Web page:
Charles is now officially King but how might he rule?

Image of King Charles III. Credit: Frederic Legrand - COMEO/Shutterstock.com

In line with protocol, 73-year-old Charles immediately became King, the 62nd British monarch to assume the throne once HM The Queen passed.

The coronation of Charles, the crowning ceremony for the new sovereign, won’t happen for a number of months, but his status as King is already set.

It has yet to be announced if Charles will now be called King Charles III, although that is likely, he is also able to choose to be called by one of his other names, Philip Arthur or George.

As king, Charles is also Britain’s head of state, as well as the head of state for other countries in the “Commonwealth Realm” that still recognize the monarch, including Australia, Canada, and the Bahamas.

In 2018, the queen also named Charles the head of the Commonwealth of Nations, which is the United Kingdom plus a group of 53 countries that have cultural or political ties to it, including as part of its former empire.

Charles: A brief history

The Prince of Wales, Charles Philip Arthur George, born on November 14, 1948, is the eldest child of the late Queen Elizabeth II.

After receiving private schooling in London, Hampshire and Scotland Charles went to Trinity College in Cambridge in 1967.

The bachelor’s degree he earnt in 1971 was the first ever to be awarded to an heir to the British Crown.

In preparation for his investiture as Prince of Wales in 1969, Charles spent time at the University College of Wales to learn Welsh.

After spending time at the Royal Air Force College in Dartmouth, Charles took a tour of Duty with the Royal Navy.

Prince Charles founded the Prince of Wales Institute of Architecture in 1992 which later developed into the BRE Trust. The Trust is an organisation involved with urban regeneration.

Charles went on to marry Lady Diana Spencer on July 29 in 1981. The wedding was a global media event and watched by hundreds of millions of people

Prince William, their first son, was born on June 21, 1982, and Prince Henry (more popularly known as Harry) followed on September 15, 1984.

Sadly on December 9, 1992, it was announced that Charles and Diana would separate. In August 1996 the couple divorced.

Tragically a year later Diana died in a car accident in France.

On April 9, 2005, Prince Charles went on to marry Camilla Parker Bowles with whom he’d been in love with since he was a teenager in 2005.

In recent years mainly focused on his work as an environmental campaigner, advocating for organic farming and climate change mitigation.

What kind of king might Charles be?

Charles is the President of The Prince’s Charities, which is an umbrella group of 17 charities, all of which focus on one of the following four areas: the built environment, responsible business and enterprise, young people and education, and international sustainability.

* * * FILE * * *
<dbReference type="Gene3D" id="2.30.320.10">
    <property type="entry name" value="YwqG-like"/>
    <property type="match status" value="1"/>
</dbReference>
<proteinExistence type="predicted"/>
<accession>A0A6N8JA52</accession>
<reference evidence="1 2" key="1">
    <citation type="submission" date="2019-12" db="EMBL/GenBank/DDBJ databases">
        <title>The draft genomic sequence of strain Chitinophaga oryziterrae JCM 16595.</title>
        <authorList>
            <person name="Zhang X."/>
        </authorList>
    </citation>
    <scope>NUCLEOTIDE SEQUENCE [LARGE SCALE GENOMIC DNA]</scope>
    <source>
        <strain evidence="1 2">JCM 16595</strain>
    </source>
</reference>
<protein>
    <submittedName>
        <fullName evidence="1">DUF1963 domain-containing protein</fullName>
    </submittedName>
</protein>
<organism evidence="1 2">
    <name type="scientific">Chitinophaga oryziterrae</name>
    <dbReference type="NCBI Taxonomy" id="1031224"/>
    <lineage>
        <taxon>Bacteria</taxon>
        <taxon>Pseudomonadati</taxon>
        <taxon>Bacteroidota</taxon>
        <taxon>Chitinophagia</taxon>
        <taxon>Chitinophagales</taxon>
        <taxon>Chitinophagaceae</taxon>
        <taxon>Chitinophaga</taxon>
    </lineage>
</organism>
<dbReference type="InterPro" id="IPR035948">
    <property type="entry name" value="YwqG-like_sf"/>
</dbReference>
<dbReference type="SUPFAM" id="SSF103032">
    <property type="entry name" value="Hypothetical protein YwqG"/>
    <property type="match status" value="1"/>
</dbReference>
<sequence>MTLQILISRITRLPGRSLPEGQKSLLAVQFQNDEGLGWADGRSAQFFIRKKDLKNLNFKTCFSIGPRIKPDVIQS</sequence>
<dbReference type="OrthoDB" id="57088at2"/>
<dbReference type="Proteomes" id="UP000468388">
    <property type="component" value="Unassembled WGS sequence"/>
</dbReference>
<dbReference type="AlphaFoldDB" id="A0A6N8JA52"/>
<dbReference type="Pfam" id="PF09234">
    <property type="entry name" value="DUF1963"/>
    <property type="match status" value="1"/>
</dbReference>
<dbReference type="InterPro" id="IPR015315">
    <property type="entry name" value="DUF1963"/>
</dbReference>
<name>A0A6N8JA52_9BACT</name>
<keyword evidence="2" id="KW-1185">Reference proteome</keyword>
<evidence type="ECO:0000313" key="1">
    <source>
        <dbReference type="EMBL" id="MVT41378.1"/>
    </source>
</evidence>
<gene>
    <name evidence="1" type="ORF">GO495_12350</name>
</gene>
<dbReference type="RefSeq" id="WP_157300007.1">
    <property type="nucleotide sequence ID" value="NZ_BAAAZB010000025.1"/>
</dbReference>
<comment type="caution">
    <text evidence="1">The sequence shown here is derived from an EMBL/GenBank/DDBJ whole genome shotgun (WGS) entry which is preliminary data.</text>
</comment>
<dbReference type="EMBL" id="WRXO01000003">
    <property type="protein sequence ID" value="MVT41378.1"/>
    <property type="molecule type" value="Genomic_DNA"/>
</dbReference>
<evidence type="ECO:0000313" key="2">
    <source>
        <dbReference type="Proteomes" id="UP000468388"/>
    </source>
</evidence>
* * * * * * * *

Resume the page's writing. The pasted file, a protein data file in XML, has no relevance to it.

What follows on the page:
The Prince’s Trust is the largest of these 17 charities and is focused on getting young people into education, training or employment.

While wife Camilla Parker-Bowles tends to the gardening, Charles is said to be studiously sitting at an easel creating watercolour landscapes as a hobby.

It is believed that Charles earns so much through his art that he is one of the UK’s highest-paid living artists donating the earnings to The Prince’s Charities.

Despite his success, the Prince has remained humble about his work writing in an Instagram post: “I am under no illusion that my sketches represent great art or a burgeoning talent! They represent, more than anything else, my particular form of ‘photograph album’ and, as such, means a great deal to me.”

It is highly likely that Charles, also known in circles as the “Climate King” will continue to champion issues he is already passionate about.

At the opening ceremony of last year’s Cop26 climate summit in Glasgow, Charles delivered a speech calling for urgent action and warning that time had “quite literally run out”.

It has also been suggested by royal experts that Charles will look to reduce the monarchy.

In her Royal Insight video series, Camilla Tominey said: “There’s this sense that Charles wants a slimmed-down monarchy to make sure that everybody is doing their bit and [there are] no so-called hangers-on.”


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Written by

Anna Ellis

Originally from the UK, Anna is based on the Costa Blanca and is a web reporter for The Euro Weekly News covering international and Spanish national news. Got a news story you want to share? Then get in touch at [email protected]

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